EasyHostingASP.NET | Best and cheap ASP.NET Core RC2 hosting. In this post how we can run and test an ASP.NET Core RC1 application. Yesterday RC2 was made public and it is now time to revisit the subject. This time we are going to create an ASP.NET Core RC2 MVC application, Docker-ize it and analyze how we can run and debug this application.
Once you have installed RC2 please make sure to also install the Visual Studio Extension Docker Tools for Visual Studio 2015 – Preview that provides first class Docker support.
Create an application
Start Visual Studio and create a new ASP.NET Web Core Web Application. Let’s call the solution
HelloRC2 and the project
Web. Select Web Application as template.
So far so good. Let’s try to run this application locally on our developer machine. Select
Web as target and press
F5 to start the application. After compiling Visual Studio will start
Kestrel (the new lightweight Microsoft Web Server) in a console window. It will also open a browser window at
localhost:5000. By default
Kestrel listens at port
If the browser reports an error This site can’t be reached then you might need to hit refresh since
Kestrel was not starting up fast enough and thus was not ready to serve the request from the browser.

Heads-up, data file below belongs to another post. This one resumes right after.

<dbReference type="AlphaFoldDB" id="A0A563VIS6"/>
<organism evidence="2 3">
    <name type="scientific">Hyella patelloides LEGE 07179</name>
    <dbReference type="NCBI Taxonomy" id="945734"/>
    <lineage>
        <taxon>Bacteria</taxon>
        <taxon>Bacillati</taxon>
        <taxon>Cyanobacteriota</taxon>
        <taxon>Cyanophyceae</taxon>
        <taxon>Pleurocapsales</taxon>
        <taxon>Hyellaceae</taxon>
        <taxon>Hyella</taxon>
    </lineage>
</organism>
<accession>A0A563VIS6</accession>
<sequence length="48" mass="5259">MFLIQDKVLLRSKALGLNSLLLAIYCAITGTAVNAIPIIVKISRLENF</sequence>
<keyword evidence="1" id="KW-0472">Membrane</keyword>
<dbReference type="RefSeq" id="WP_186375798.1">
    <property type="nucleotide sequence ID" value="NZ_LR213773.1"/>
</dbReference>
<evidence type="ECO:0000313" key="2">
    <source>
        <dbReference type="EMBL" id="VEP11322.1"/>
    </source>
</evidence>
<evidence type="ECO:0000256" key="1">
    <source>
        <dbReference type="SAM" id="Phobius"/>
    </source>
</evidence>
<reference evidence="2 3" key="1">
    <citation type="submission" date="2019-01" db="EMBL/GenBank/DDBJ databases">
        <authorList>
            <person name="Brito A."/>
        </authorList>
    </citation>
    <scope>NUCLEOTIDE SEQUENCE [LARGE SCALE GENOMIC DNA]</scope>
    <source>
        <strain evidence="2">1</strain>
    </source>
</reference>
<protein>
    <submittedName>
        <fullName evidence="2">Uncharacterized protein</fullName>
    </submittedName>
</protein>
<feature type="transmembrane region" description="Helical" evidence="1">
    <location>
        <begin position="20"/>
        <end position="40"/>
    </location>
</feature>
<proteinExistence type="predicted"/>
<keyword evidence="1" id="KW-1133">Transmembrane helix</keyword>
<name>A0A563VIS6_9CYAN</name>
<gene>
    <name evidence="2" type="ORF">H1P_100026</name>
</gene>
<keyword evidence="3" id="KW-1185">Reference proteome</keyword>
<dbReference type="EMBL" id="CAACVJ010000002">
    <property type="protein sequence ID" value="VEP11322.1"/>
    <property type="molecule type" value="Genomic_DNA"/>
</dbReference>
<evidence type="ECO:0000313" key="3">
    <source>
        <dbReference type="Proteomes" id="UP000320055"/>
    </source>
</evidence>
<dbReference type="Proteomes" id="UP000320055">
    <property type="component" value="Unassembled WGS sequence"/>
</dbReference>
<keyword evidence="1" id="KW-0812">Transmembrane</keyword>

Wonderful, we have our ASP.NET Core application up and running. But this is not so exciting because it’s what we have done all the time… Thus let’s come to the more fascinating part, running the application in a Docker container.
Add Docker support
In the Solution Explorer right click on the
Web project and select
Add from the context menu. From the sub-menu select
Docker Support. A folder called
Docker will be added to our project containing a few interesting files. In addition to that the extension also adds two support files to the
Properties folder. These are needed to provide the seamless integration of building, running and debugging Docker containers from within Visual Studio.
Run and debug the application
Make sure you select
Docker as target
F5 to start the application. If you observe the
Output window while the application is building you will notice that the script
DockerTask.ps1 that was added to the
Docker folder is executed. This script will do the following
- build the application
- publish the application
- create a Docker image using the published application
- create and run a container from the above image
- start a browser page listening at
[IP address]corresponds to the IP address of your Docker host. In most cases this is
As a result you should see your Web application running inside a container. The look and feel of the application in the browser is exactly the same as when we were running it directly on our developer machine
While building the container image the script has also added remote debugging support into the image. Thus we should be able to start a debugging session. Let’s do this now. Add a break point to line 18 of the
HomeController. Now in the application select the
About menu and observe how the debugger stops at the break point. We can now observe the content of variables or step through the code line by line – exactly the same way as we’re used when we’re debugging an application running directly on our developer box.
In this post I have demonstrated how we can create an ASP.NET Core RC2 MVC application, deploy the application into a Docker container and remote debug the application running in the container.
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